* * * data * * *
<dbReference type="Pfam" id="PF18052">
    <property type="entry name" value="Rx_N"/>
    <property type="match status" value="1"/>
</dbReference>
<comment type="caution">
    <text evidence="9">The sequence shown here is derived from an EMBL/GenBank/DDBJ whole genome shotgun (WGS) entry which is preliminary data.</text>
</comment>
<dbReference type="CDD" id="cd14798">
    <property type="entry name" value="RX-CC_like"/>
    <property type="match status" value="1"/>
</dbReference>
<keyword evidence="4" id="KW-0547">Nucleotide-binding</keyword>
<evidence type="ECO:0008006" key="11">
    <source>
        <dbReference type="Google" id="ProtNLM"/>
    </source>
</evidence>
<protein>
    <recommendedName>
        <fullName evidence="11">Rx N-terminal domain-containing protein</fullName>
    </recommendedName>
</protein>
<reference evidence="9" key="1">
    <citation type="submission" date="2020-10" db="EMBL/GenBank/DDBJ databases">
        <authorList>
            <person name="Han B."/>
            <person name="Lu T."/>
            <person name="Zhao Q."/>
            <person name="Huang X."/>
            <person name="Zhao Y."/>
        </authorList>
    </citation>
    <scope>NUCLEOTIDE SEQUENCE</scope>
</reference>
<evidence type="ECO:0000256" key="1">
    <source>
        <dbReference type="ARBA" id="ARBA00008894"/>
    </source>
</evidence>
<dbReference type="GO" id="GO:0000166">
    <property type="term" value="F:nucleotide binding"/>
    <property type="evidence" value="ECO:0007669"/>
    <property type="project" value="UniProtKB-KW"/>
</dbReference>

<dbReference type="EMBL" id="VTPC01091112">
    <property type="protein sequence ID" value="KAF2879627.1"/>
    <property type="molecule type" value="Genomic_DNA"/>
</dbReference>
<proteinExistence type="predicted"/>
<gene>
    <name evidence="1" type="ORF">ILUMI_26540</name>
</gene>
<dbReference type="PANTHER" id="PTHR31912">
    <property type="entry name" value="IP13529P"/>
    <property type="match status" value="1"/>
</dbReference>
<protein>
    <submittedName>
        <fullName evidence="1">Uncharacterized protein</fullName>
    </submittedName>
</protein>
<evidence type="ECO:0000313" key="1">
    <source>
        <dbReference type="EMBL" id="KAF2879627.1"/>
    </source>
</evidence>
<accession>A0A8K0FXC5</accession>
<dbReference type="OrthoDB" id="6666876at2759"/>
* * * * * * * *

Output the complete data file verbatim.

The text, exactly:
<dbReference type="Pfam" id="PF18052">
    <property type="entry name" value="Rx_N"/>
    <property type="match status" value="1"/>
</dbReference>
<comment type="caution">
    <text evidence="9">The sequence shown here is derived from an EMBL/GenBank/DDBJ whole genome shotgun (WGS) entry which is preliminary data.</text>
</comment>
<dbReference type="CDD" id="cd14798">
    <property type="entry name" value="RX-CC_like"/>
    <property type="match status" value="1"/>
</dbReference>
<keyword evidence="4" id="KW-0547">Nucleotide-binding</keyword>
<evidence type="ECO:0008006" key="11">
    <source>
        <dbReference type="Google" id="ProtNLM"/>
    </source>
</evidence>
<protein>
    <recommendedName>
        <fullName evidence="11">Rx N-terminal domain-containing protein</fullName>
    </recommendedName>
</protein>
<reference evidence="9" key="1">
    <citation type="submission" date="2020-10" db="EMBL/GenBank/DDBJ databases">
        <authorList>
            <person name="Han B."/>
            <person name="Lu T."/>
            <person name="Zhao Q."/>
            <person name="Huang X."/>
            <person name="Zhao Y."/>
        </authorList>
    </citation>
    <scope>NUCLEOTIDE SEQUENCE</scope>
</reference>
<evidence type="ECO:0000256" key="1">
    <source>
        <dbReference type="ARBA" id="ARBA00008894"/>
    </source>
</evidence>
<dbReference type="GO" id="GO:0000166">
    <property type="term" value="F:nucleotide binding"/>
    <property type="evidence" value="ECO:0007669"/>
    <property type="project" value="UniProtKB-KW"/>
</dbReference>

<dbReference type="EMBL" id="VTPC01091112">
    <property type="protein sequence ID" value="KAF2879627.1"/>
    <property type="molecule type" value="Genomic_DNA"/>
</dbReference>
<proteinExistence type="predicted"/>
<gene>
    <name evidence="1" type="ORF">ILUMI_26540</name>
</gene>
<dbReference type="PANTHER" id="PTHR31912">
    <property type="entry name" value="IP13529P"/>
    <property type="match status" value="1"/>
</dbReference>
<protein>
    <submittedName>
        <fullName evidence="1">Uncharacterized protein</fullName>
    </submittedName>
</protein>
<evidence type="ECO:0000313" key="1">
    <source>
        <dbReference type="EMBL" id="KAF2879627.1"/>
    </source>
</evidence>
<accession>A0A8K0FXC5</accession>
<dbReference type="OrthoDB" id="6666876at2759"/>